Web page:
ASBURY PARK, NJ—I’m not really a “nostalgic for the music I listened to in the early 2000s” person. I say this with all due respect for the bands that made adolescent life a little less miserable and helped me develop an identity that still exists in my deepest core today. But my preference for listening to screaming as a primary means of catharsis has since faded, though it served me well for several years.
Therefore, I never thought I’d be in the audience of a band whose last album came out in 2002. Desaparecidos are one of Conor Oberst’s many side-projects—abandoned in 2003 as Bright Eyes took off—and a hardcore departure from his poet-and-an-acoustic-guitar vibe. Not that his other work isn’t totally hardcore in its total emotional nakedness, but Desaparecidos are a full-on noisy, early millennium-style thrashing punk band. After a decade off, the band released two new songs in 2012 and announced a few 2013 tour dates. I knew I had to see them—I think that Oberst possesses intellectual talent that goes way deeper than the typical superficiality of some “revival” tours.
The Stone Pony was packed to the point of being unable to move through the crowd. As far as I could see, it was a very large group of people in their early to late 20s. (I thought there would be more teenagers there, but then I realized that a 14-year-old today was three years old when Desaparecidos’ sole album, Read Music/Speak Spanish, came out. Um, what?) It was also Oberst’s 33rd birthday, and the crowd yelled birthday wishes at him as soon as the band walked on stage. He and his fellow Omaha natives energetically dove into their catalogue of approximately 15 songs, but played each one with explosive energy and superbly satisfying screaming by Oberst. At one point, the band blew a fuse that temporarily killed a speaker, but they soldiered on furiously and the crowd sung louder to compensate.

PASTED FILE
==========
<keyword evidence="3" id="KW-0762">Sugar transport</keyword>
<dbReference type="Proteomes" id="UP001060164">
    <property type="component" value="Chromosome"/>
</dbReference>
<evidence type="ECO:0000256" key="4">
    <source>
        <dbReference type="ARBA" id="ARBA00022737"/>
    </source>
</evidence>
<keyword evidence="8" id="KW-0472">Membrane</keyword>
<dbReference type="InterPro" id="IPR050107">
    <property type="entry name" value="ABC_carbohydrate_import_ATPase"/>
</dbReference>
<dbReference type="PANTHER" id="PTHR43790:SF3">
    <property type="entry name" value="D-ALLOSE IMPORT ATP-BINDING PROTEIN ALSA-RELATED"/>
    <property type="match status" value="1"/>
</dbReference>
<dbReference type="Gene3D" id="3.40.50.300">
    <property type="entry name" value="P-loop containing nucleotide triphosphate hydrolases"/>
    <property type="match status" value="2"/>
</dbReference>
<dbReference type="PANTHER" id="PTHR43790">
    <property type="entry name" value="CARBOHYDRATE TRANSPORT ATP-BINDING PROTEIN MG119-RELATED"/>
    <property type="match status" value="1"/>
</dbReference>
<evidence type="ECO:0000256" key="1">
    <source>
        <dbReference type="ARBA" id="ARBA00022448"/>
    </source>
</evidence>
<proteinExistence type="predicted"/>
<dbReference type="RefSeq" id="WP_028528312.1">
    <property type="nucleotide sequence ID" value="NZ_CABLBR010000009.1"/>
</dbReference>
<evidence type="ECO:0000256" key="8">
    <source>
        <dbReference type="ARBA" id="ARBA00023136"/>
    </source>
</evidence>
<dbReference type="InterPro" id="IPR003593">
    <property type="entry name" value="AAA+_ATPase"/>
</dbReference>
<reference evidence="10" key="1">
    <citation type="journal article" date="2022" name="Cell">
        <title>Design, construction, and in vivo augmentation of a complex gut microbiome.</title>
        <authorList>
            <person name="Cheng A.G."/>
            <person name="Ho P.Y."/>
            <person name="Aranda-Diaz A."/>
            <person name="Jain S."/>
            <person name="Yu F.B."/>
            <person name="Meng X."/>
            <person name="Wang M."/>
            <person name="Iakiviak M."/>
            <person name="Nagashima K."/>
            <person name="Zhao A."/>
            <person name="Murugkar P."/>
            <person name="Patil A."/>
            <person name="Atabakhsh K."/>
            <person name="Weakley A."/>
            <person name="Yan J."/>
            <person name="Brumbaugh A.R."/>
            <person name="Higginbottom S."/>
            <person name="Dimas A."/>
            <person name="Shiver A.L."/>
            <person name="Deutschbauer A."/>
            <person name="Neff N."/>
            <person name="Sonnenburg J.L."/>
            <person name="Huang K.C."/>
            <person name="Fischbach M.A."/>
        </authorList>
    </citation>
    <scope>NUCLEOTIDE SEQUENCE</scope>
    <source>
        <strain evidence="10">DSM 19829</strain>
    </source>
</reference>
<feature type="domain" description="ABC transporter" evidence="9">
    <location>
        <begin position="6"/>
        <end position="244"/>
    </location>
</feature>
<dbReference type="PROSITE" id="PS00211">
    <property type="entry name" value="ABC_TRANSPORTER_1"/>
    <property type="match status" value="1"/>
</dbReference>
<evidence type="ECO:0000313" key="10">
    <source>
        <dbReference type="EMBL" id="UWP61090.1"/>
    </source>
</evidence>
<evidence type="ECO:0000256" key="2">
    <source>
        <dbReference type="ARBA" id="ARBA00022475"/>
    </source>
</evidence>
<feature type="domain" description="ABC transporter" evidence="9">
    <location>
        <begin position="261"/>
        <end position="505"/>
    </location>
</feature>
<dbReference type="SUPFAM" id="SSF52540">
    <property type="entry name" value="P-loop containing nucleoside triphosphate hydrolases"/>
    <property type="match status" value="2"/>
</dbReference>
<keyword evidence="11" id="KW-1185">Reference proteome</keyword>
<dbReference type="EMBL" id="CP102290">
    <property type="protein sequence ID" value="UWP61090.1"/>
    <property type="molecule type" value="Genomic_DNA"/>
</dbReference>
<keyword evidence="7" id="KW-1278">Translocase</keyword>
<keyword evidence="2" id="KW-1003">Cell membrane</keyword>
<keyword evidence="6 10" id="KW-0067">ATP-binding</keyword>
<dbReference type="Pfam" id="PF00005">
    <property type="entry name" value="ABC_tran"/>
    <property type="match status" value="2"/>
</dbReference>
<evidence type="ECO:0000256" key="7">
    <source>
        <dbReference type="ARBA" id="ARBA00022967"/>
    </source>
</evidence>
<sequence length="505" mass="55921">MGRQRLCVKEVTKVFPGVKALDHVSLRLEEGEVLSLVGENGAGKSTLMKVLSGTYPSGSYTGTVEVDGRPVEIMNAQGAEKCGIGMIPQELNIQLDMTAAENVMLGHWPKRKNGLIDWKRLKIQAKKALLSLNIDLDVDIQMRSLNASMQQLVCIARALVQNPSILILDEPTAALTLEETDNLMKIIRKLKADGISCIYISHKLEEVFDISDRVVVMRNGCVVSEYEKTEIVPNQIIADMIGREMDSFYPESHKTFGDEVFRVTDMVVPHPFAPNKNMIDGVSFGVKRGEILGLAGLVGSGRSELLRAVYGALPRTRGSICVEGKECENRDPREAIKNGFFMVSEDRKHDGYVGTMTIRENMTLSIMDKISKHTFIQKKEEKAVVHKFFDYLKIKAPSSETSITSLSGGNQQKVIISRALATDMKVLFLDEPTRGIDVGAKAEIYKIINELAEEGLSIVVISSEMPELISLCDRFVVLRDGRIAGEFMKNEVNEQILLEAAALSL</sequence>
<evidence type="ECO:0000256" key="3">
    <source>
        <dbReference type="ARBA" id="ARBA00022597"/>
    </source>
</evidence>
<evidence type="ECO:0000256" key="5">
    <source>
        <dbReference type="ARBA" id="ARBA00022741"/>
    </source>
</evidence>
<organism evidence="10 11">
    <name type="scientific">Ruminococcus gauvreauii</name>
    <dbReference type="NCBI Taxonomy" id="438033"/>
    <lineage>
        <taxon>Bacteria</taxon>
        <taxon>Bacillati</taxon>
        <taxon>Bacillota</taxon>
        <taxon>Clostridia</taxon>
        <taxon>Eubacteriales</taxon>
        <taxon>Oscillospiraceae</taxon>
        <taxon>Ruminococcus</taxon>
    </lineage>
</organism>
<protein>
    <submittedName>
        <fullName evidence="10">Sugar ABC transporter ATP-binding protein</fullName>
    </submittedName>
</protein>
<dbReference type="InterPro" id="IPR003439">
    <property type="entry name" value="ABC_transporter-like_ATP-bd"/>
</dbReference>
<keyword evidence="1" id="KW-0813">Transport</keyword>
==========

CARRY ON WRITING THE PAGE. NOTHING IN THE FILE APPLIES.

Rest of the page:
Is “adult punk” a genre? Because that’s what I would call Desaparecidos. The sound of the group made me feel like I was back at Warped Tour, kicking up some dirt in a mosh pit amidst general adolescent rage. But I didn’t get that disingenuous “I’m too old for this” feeling that I get now when I listen to certain music of that era. No, I felt a truly genuine urge to headbang through the hour-long set.
Desaparecidos’ songs center around a “society/capitalism is oppressive and sucks” theme. This theme is relevant to adults, maybe now more than ever. It’s hard to really identify with a song about corporations and special interests stealing opportunity from the working class until you’ve struggled to make ends meet. For this generation of young adults realizing the recent decline of the American Dream, hearing Oberst yell, “It’s like I’m under water/Or on an endless escalator/I go up and up but I never reach the top,” hits hard. It’s like he predicted that post-9/11 America would rapidly descend into total shit, then came back 10 years later to commiserate when the people who grew up with him were really feeling it.
Oberst is still riled up, too. He dedicated a brand new song, “Anonymous,” to Bradley Manning, a “true American hero,” and called the president a “coward” for not delivering on campaign promises. He sent out another new song, “MariKKKopa,” to “Arizona, a state that made racism public policy.” The new songs—plus a cover of the Clash’s “Spanish Bombs” in the encore—hint that Oberst is taking up a renewed interest in musical activism. So far there is no confirmation on a new Desaparecidos album, but hopefully we’ll get one. In the politically and economically bizarre times we live in, we seriously need it.